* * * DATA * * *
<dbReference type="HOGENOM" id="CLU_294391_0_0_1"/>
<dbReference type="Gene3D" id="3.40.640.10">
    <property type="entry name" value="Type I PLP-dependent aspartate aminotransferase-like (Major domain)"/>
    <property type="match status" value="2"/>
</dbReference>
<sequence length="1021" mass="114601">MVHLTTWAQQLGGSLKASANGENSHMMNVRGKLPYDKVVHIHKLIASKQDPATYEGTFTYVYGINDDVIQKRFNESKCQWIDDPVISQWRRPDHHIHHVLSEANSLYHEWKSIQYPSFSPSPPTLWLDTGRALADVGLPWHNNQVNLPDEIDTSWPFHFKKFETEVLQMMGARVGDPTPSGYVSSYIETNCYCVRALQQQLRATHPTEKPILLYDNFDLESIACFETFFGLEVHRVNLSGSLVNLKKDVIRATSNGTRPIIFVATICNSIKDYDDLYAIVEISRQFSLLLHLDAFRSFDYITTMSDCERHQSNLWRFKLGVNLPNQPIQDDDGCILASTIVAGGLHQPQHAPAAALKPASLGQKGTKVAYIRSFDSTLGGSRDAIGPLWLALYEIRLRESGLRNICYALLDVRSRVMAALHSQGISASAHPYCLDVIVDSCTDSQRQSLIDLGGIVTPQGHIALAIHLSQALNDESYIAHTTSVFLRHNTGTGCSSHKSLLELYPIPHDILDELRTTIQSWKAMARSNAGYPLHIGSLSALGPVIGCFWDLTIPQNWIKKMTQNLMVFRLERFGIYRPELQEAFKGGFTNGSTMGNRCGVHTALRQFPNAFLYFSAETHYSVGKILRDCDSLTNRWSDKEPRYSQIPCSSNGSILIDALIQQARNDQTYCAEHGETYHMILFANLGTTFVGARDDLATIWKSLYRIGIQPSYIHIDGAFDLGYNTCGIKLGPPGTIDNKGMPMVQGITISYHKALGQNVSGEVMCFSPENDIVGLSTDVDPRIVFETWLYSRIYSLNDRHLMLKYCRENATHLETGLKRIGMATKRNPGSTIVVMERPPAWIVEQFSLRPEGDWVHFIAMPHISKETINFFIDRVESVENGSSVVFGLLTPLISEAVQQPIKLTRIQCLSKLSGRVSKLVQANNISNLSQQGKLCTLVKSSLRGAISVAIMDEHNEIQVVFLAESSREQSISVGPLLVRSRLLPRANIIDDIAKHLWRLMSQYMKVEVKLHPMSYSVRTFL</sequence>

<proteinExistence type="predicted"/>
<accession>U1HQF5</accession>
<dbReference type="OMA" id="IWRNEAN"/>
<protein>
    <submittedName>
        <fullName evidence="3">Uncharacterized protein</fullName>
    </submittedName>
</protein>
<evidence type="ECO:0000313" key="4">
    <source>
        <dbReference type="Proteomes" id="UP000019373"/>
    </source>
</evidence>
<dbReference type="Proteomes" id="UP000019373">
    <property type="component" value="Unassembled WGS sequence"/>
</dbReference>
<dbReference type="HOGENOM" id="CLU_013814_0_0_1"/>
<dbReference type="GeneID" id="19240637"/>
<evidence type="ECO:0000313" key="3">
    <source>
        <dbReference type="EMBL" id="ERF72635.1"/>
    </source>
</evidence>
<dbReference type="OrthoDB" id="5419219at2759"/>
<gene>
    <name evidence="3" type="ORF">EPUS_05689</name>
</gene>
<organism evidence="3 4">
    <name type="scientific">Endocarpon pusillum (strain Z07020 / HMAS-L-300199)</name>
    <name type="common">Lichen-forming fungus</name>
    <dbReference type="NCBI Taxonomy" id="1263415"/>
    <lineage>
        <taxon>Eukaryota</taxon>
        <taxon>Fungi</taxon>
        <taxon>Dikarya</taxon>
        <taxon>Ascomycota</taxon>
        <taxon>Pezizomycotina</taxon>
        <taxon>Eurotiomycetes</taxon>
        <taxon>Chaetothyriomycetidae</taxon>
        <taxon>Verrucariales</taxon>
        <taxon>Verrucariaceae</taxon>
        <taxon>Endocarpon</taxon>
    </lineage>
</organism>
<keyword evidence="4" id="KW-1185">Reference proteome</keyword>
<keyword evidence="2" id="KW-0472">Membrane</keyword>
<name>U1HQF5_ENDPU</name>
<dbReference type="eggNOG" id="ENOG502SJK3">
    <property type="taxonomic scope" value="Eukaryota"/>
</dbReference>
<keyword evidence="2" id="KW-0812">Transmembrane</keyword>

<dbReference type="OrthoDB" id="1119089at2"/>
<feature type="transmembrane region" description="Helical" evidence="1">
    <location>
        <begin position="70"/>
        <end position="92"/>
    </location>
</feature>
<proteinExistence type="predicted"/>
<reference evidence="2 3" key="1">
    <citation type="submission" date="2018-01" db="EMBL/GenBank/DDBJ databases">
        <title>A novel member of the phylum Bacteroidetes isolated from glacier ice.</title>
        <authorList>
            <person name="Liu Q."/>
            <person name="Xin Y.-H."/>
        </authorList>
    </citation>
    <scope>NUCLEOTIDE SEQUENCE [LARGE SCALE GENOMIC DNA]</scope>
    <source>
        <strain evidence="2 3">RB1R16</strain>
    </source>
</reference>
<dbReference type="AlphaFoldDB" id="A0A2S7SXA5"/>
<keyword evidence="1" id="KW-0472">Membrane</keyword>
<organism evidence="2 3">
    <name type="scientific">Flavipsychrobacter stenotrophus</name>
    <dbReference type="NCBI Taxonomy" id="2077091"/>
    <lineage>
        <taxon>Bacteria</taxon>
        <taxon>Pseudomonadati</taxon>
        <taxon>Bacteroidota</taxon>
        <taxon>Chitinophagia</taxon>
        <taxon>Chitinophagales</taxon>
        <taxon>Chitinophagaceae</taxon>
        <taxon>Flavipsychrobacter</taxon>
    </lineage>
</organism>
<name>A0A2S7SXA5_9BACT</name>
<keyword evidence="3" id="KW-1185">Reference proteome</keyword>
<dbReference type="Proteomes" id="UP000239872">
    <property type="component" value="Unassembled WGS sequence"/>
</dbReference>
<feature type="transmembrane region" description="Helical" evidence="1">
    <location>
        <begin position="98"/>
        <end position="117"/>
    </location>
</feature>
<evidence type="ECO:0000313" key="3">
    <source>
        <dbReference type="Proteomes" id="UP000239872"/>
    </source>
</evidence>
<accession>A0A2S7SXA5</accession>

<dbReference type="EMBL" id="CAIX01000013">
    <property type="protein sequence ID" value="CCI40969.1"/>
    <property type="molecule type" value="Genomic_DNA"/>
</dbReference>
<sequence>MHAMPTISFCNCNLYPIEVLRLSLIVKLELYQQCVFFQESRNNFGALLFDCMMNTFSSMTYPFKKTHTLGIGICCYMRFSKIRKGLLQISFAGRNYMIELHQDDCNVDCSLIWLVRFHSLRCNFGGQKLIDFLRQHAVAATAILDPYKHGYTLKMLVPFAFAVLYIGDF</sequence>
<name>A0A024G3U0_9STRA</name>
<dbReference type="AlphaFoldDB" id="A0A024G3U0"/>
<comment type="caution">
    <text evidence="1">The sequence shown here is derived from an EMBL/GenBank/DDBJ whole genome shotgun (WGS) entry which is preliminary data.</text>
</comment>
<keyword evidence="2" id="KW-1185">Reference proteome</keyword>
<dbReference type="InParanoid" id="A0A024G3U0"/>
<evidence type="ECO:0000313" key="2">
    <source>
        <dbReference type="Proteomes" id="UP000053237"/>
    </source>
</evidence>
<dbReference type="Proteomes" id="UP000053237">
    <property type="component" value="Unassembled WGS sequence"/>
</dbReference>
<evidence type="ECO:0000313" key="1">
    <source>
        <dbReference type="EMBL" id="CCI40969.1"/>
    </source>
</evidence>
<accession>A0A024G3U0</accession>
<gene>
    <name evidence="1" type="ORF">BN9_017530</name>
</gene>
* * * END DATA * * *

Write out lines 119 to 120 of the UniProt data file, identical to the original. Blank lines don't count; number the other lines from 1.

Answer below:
    <text evidence="1">The sequence shown here is derived from an EMBL/GenBank/DDBJ whole genome shotgun (WGS) entry which is preliminary data.</text>
</comment>